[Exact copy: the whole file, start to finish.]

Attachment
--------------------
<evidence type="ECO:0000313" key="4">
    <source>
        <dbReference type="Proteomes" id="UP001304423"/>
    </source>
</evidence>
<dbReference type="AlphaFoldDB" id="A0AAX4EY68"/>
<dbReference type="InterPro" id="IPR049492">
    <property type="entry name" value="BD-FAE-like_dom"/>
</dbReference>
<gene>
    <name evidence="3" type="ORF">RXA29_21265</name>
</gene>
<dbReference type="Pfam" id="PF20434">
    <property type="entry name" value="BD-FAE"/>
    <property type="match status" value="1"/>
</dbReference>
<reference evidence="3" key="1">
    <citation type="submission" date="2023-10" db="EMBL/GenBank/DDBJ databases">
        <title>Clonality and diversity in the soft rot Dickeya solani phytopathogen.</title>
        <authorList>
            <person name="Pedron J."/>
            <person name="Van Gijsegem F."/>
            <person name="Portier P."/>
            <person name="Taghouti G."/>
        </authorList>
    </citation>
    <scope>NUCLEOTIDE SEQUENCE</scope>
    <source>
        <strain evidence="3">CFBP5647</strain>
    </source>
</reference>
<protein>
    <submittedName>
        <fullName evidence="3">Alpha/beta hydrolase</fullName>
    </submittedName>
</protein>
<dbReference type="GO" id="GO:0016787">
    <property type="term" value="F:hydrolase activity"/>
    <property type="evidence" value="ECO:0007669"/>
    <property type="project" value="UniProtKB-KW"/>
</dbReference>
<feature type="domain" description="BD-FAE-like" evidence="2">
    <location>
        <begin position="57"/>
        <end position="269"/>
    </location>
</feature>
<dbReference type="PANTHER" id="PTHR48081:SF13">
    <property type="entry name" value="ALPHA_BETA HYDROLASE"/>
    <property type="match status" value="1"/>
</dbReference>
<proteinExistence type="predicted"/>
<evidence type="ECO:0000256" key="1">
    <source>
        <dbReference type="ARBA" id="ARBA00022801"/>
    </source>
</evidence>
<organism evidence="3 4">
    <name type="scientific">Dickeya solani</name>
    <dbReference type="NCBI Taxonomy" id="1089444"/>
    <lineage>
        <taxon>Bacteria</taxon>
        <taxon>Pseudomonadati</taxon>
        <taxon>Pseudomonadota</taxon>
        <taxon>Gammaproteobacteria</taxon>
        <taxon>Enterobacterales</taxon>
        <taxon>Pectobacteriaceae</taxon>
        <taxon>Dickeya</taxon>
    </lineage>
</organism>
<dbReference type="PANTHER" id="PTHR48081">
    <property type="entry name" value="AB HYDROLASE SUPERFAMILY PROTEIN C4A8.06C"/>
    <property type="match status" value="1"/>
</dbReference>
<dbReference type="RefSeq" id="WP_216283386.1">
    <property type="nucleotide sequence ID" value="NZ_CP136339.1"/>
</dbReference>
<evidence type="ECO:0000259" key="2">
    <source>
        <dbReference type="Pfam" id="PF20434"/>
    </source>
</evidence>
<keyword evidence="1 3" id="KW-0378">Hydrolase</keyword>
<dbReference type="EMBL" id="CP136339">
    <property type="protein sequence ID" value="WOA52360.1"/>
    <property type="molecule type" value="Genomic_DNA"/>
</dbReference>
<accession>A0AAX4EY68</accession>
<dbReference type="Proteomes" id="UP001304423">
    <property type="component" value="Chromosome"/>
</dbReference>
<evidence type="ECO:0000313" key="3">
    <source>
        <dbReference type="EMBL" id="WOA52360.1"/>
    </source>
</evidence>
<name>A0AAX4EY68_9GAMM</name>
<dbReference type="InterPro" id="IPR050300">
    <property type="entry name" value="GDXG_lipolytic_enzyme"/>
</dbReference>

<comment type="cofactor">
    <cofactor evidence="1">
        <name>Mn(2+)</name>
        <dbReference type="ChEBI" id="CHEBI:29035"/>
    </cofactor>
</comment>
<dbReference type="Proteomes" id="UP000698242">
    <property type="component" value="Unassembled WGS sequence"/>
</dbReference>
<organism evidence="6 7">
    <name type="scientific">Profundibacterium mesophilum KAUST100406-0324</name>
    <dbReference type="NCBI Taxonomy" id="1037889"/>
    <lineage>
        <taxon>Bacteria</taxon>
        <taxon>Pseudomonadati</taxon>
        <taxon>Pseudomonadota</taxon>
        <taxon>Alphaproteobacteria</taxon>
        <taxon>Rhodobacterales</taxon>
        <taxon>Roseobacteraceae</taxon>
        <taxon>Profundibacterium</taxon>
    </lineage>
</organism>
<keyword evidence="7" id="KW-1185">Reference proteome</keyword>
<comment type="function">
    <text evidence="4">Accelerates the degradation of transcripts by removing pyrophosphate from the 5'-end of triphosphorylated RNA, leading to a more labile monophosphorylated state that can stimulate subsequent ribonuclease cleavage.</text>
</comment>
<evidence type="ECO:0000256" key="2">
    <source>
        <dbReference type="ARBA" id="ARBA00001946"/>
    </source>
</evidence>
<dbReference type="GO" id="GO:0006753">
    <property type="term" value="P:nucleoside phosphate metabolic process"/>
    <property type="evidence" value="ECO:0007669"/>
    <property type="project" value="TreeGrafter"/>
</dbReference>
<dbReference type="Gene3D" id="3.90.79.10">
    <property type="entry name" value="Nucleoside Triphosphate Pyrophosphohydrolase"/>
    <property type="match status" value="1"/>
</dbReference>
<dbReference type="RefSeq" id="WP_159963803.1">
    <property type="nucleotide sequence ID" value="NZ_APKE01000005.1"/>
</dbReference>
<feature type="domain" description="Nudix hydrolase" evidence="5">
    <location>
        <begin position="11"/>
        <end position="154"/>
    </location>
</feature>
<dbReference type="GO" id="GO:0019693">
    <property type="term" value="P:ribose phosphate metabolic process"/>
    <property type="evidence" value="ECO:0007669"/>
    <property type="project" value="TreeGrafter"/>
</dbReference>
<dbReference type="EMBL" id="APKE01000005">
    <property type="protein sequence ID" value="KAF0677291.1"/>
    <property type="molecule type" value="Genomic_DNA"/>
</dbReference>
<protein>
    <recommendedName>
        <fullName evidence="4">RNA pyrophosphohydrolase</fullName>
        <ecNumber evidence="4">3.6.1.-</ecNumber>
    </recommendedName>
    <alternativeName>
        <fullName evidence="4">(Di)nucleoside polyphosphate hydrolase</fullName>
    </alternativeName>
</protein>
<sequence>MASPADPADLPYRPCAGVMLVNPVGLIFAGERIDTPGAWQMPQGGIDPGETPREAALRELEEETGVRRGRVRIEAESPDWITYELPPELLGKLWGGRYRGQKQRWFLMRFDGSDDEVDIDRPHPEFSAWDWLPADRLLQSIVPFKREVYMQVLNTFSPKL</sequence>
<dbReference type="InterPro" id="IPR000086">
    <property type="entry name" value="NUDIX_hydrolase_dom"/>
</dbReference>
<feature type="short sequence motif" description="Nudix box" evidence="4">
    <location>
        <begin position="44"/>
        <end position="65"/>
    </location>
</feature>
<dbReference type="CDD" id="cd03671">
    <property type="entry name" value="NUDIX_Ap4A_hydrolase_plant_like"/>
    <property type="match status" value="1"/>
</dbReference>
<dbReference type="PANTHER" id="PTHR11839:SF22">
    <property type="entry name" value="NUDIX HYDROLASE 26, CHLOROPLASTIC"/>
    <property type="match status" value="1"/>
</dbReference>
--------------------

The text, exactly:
<evidence type="ECO:0000313" key="4">
    <source>
        <dbReference type="Proteomes" id="UP001304423"/>
    </source>
</evidence>
<dbReference type="AlphaFoldDB" id="A0AAX4EY68"/>
<dbReference type="InterPro" id="IPR049492">
    <property type="entry name" value="BD-FAE-like_dom"/>
</dbReference>
<gene>
    <name evidence="3" type="ORF">RXA29_21265</name>
</gene>
<dbReference type="Pfam" id="PF20434">
    <property type="entry name" value="BD-FAE"/>
    <property type="match status" value="1"/>
</dbReference>
<reference evidence="3" key="1">
    <citation type="submission" date="2023-10" db="EMBL/GenBank/DDBJ databases">
        <title>Clonality and diversity in the soft rot Dickeya solani phytopathogen.</title>
        <authorList>
            <person name="Pedron J."/>
            <person name="Van Gijsegem F."/>
            <person name="Portier P."/>
            <person name="Taghouti G."/>
        </authorList>
    </citation>
    <scope>NUCLEOTIDE SEQUENCE</scope>
    <source>
        <strain evidence="3">CFBP5647</strain>
    </source>
</reference>
<protein>
    <submittedName>
        <fullName evidence="3">Alpha/beta hydrolase</fullName>
    </submittedName>
</protein>
<dbReference type="GO" id="GO:0016787">
    <property type="term" value="F:hydrolase activity"/>
    <property type="evidence" value="ECO:0007669"/>
    <property type="project" value="UniProtKB-KW"/>
</dbReference>
<feature type="domain" description="BD-FAE-like" evidence="2">
    <location>
        <begin position="57"/>
        <end position="269"/>
    </location>
</feature>
<dbReference type="PANTHER" id="PTHR48081:SF13">
    <property type="entry name" value="ALPHA_BETA HYDROLASE"/>
    <property type="match status" value="1"/>
</dbReference>
<proteinExistence type="predicted"/>
<evidence type="ECO:0000256" key="1">
    <source>
        <dbReference type="ARBA" id="ARBA00022801"/>
    </source>
</evidence>
<organism evidence="3 4">
    <name type="scientific">Dickeya solani</name>
    <dbReference type="NCBI Taxonomy" id="1089444"/>
    <lineage>
        <taxon>Bacteria</taxon>
        <taxon>Pseudomonadati</taxon>
        <taxon>Pseudomonadota</taxon>
        <taxon>Gammaproteobacteria</taxon>
        <taxon>Enterobacterales</taxon>
        <taxon>Pectobacteriaceae</taxon>
        <taxon>Dickeya</taxon>
    </lineage>
</organism>
<dbReference type="PANTHER" id="PTHR48081">
    <property type="entry name" value="AB HYDROLASE SUPERFAMILY PROTEIN C4A8.06C"/>
    <property type="match status" value="1"/>
</dbReference>
<dbReference type="RefSeq" id="WP_216283386.1">
    <property type="nucleotide sequence ID" value="NZ_CP136339.1"/>
</dbReference>
<evidence type="ECO:0000259" key="2">
    <source>
        <dbReference type="Pfam" id="PF20434"/>
    </source>
</evidence>
<keyword evidence="1 3" id="KW-0378">Hydrolase</keyword>
<dbReference type="EMBL" id="CP136339">
    <property type="protein sequence ID" value="WOA52360.1"/>
    <property type="molecule type" value="Genomic_DNA"/>
</dbReference>
<accession>A0AAX4EY68</accession>
<dbReference type="Proteomes" id="UP001304423">
    <property type="component" value="Chromosome"/>
</dbReference>
<evidence type="ECO:0000313" key="3">
    <source>
        <dbReference type="EMBL" id="WOA52360.1"/>
    </source>
</evidence>
<name>A0AAX4EY68_9GAMM</name>
<dbReference type="InterPro" id="IPR050300">
    <property type="entry name" value="GDXG_lipolytic_enzyme"/>
</dbReference>

<comment type="cofactor">
    <cofactor evidence="1">
        <name>Mn(2+)</name>
        <dbReference type="ChEBI" id="CHEBI:29035"/>
    </cofactor>
</comment>
<dbReference type="Proteomes" id="UP000698242">
    <property type="component" value="Unassembled WGS sequence"/>
</dbReference>
<organism evidence="6 7">
    <name type="scientific">Profundibacterium mesophilum KAUST100406-0324</name>
    <dbReference type="NCBI Taxonomy" id="1037889"/>
    <lineage>
        <taxon>Bacteria</taxon>
        <taxon>Pseudomonadati</taxon>
        <taxon>Pseudomonadota</taxon>
        <taxon>Alphaproteobacteria</taxon>
        <taxon>Rhodobacterales</taxon>
        <taxon>Roseobacteraceae</taxon>
        <taxon>Profundibacterium</taxon>
    </lineage>
</organism>
<keyword evidence="7" id="KW-1185">Reference proteome</keyword>
<comment type="function">
    <text evidence="4">Accelerates the degradation of transcripts by removing pyrophosphate from the 5'-end of triphosphorylated RNA, leading to a more labile monophosphorylated state that can stimulate subsequent ribonuclease cleavage.</text>
</comment>
<evidence type="ECO:0000256" key="2">
    <source>
        <dbReference type="ARBA" id="ARBA00001946"/>
    </source>
</evidence>
<dbReference type="GO" id="GO:0006753">
    <property type="term" value="P:nucleoside phosphate metabolic process"/>
    <property type="evidence" value="ECO:0007669"/>
    <property type="project" value="TreeGrafter"/>
</dbReference>
<dbReference type="Gene3D" id="3.90.79.10">
    <property type="entry name" value="Nucleoside Triphosphate Pyrophosphohydrolase"/>
    <property type="match status" value="1"/>
</dbReference>
<dbReference type="RefSeq" id="WP_159963803.1">
    <property type="nucleotide sequence ID" value="NZ_APKE01000005.1"/>
</dbReference>
<feature type="domain" description="Nudix hydrolase" evidence="5">
    <location>
        <begin position="11"/>
        <end position="154"/>
    </location>
</feature>
<dbReference type="GO" id="GO:0019693">
    <property type="term" value="P:ribose phosphate metabolic process"/>
    <property type="evidence" value="ECO:0007669"/>
    <property type="project" value="TreeGrafter"/>
</dbReference>
<dbReference type="EMBL" id="APKE01000005">
    <property type="protein sequence ID" value="KAF0677291.1"/>
    <property type="molecule type" value="Genomic_DNA"/>
</dbReference>
<protein>
    <recommendedName>
        <fullName evidence="4">RNA pyrophosphohydrolase</fullName>
        <ecNumber evidence="4">3.6.1.-</ecNumber>
    </recommendedName>
    <alternativeName>
        <fullName evidence="4">(Di)nucleoside polyphosphate hydrolase</fullName>
    </alternativeName>
</protein>
<sequence>MASPADPADLPYRPCAGVMLVNPVGLIFAGERIDTPGAWQMPQGGIDPGETPREAALRELEEETGVRRGRVRIEAESPDWITYELPPELLGKLWGGRYRGQKQRWFLMRFDGSDDEVDIDRPHPEFSAWDWLPADRLLQSIVPFKREVYMQVLNTFSPKL</sequence>
<dbReference type="InterPro" id="IPR000086">
    <property type="entry name" value="NUDIX_hydrolase_dom"/>
</dbReference>
<feature type="short sequence motif" description="Nudix box" evidence="4">
    <location>
        <begin position="44"/>
        <end position="65"/>
    </location>
</feature>
<dbReference type="CDD" id="cd03671">
    <property type="entry name" value="NUDIX_Ap4A_hydrolase_plant_like"/>
    <property type="match status" value="1"/>
</dbReference>
<dbReference type="PANTHER" id="PTHR11839:SF22">
    <property type="entry name" value="NUDIX HYDROLASE 26, CHLOROPLASTIC"/>
    <property type="match status" value="1"/>
</dbReference>